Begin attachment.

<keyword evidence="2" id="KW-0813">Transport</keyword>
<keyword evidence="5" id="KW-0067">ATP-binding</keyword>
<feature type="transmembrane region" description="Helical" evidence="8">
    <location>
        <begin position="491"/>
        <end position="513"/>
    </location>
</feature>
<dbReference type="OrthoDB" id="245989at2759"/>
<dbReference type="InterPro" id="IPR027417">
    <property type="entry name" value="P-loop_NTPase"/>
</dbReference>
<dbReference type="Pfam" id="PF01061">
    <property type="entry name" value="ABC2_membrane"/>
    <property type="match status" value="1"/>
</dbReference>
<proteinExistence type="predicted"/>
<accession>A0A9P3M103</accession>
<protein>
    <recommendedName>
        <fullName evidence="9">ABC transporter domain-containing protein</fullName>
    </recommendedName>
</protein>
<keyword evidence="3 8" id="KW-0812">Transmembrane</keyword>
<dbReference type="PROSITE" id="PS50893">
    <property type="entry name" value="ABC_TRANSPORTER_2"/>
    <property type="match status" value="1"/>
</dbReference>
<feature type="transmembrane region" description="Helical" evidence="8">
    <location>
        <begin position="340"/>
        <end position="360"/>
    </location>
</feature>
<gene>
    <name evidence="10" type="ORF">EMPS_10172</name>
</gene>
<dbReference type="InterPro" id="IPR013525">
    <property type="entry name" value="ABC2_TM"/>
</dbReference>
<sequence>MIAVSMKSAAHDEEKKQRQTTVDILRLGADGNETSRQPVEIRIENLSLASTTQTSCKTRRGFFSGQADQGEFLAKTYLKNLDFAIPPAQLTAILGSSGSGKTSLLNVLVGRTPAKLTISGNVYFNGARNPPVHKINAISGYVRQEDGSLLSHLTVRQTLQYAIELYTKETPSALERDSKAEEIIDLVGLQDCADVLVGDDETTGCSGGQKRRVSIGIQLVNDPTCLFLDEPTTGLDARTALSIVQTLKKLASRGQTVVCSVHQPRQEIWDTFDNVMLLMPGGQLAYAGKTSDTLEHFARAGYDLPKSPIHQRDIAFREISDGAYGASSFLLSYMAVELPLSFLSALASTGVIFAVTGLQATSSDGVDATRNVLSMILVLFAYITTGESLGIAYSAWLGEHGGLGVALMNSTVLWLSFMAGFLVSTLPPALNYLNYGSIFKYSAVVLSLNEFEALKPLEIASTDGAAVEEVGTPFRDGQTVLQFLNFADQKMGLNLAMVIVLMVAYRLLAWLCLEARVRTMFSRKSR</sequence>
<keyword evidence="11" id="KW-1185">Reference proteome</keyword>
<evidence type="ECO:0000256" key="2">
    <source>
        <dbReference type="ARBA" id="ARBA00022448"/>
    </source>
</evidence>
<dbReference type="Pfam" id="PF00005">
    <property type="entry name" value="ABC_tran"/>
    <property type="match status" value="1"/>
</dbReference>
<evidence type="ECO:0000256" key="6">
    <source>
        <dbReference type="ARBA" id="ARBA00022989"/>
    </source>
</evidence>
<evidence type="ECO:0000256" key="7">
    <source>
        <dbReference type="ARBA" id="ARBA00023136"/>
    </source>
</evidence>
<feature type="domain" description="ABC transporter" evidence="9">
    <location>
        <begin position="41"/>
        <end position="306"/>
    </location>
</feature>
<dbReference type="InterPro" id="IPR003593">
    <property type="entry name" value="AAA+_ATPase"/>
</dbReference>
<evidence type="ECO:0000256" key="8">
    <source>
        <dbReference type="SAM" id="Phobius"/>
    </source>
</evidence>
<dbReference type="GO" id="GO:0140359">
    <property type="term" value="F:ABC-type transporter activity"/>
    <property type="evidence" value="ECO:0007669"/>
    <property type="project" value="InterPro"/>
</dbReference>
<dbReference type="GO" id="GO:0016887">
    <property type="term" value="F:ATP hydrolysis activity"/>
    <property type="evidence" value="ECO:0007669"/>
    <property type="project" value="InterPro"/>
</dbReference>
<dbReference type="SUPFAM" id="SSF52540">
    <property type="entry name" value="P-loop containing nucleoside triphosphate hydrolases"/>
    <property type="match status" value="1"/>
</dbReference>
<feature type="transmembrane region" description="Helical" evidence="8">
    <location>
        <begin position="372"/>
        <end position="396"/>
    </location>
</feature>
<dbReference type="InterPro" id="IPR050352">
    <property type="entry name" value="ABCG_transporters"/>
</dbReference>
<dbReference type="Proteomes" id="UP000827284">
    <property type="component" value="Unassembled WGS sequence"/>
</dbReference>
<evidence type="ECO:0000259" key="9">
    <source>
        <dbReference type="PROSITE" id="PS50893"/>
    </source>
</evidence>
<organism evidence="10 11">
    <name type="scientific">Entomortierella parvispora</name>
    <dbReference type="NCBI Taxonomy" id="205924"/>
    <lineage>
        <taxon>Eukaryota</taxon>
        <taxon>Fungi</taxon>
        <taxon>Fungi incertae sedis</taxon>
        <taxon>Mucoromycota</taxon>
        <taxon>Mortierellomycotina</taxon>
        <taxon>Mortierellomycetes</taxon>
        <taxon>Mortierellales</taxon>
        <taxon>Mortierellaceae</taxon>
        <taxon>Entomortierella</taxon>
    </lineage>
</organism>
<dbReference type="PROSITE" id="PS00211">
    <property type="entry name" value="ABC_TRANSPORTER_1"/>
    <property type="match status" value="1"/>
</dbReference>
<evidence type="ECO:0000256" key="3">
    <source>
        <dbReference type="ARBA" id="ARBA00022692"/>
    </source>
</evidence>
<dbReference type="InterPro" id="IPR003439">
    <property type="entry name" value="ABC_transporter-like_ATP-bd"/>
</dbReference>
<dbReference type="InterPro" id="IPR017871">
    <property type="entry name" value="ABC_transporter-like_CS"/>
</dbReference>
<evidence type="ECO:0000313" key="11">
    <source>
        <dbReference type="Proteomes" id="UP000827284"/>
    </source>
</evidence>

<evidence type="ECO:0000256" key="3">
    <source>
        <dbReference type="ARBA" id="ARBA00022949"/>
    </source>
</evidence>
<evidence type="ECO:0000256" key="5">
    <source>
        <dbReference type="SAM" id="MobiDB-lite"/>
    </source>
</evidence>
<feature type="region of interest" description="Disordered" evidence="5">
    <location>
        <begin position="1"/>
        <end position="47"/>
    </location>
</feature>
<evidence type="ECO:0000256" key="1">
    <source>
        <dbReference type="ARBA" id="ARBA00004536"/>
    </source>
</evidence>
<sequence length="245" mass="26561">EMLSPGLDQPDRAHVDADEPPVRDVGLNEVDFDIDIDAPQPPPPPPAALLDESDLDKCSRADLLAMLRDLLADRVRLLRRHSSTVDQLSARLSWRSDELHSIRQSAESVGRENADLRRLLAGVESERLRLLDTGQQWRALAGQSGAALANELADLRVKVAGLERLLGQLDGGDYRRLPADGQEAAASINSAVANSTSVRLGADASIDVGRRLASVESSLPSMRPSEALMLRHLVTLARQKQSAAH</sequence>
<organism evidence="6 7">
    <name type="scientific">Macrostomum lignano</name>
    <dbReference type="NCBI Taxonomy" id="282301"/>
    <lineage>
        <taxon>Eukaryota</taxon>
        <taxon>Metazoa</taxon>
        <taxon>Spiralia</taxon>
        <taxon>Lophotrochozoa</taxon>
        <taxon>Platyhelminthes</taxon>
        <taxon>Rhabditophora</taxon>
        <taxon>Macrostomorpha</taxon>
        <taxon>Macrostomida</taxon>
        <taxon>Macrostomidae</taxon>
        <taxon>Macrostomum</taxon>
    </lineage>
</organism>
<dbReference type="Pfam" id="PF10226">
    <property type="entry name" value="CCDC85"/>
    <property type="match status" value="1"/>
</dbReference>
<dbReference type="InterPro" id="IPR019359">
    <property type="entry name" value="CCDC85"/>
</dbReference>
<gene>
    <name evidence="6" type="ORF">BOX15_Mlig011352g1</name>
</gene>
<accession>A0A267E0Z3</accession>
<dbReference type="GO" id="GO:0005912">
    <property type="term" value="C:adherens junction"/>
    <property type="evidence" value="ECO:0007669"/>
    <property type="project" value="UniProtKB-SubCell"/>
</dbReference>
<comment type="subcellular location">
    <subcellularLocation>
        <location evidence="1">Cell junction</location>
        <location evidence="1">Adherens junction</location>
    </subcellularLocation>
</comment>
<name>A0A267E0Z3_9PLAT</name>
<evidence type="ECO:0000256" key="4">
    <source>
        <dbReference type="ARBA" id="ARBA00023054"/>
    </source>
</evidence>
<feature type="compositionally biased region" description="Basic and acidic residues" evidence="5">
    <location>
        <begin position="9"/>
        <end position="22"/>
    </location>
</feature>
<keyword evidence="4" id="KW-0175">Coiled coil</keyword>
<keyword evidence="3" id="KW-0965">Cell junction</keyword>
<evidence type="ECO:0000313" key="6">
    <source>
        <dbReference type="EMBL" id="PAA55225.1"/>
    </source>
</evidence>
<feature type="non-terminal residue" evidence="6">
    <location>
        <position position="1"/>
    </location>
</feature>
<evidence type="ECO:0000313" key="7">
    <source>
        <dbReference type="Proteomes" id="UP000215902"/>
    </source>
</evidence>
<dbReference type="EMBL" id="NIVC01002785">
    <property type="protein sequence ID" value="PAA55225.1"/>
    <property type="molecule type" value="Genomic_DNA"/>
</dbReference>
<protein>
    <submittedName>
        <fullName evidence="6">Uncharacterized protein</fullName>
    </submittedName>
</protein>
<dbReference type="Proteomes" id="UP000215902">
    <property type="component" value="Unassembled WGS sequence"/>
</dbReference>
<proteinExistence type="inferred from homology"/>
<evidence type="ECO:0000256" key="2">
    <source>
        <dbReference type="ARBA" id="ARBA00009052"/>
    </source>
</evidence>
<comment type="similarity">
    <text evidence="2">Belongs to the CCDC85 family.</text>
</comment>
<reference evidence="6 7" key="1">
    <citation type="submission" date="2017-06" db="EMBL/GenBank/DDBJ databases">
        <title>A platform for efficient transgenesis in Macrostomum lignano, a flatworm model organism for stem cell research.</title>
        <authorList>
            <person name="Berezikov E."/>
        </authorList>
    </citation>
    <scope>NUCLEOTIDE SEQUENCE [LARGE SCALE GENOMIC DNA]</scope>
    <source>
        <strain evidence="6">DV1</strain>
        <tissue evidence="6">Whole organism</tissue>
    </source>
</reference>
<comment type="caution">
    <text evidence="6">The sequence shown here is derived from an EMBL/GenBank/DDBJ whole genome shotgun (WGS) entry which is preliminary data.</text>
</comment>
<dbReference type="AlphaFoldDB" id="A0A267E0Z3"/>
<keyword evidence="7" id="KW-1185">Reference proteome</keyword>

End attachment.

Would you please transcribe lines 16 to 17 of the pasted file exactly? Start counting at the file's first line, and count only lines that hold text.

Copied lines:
</dbReference>
<proteinExistence type="predicted"/>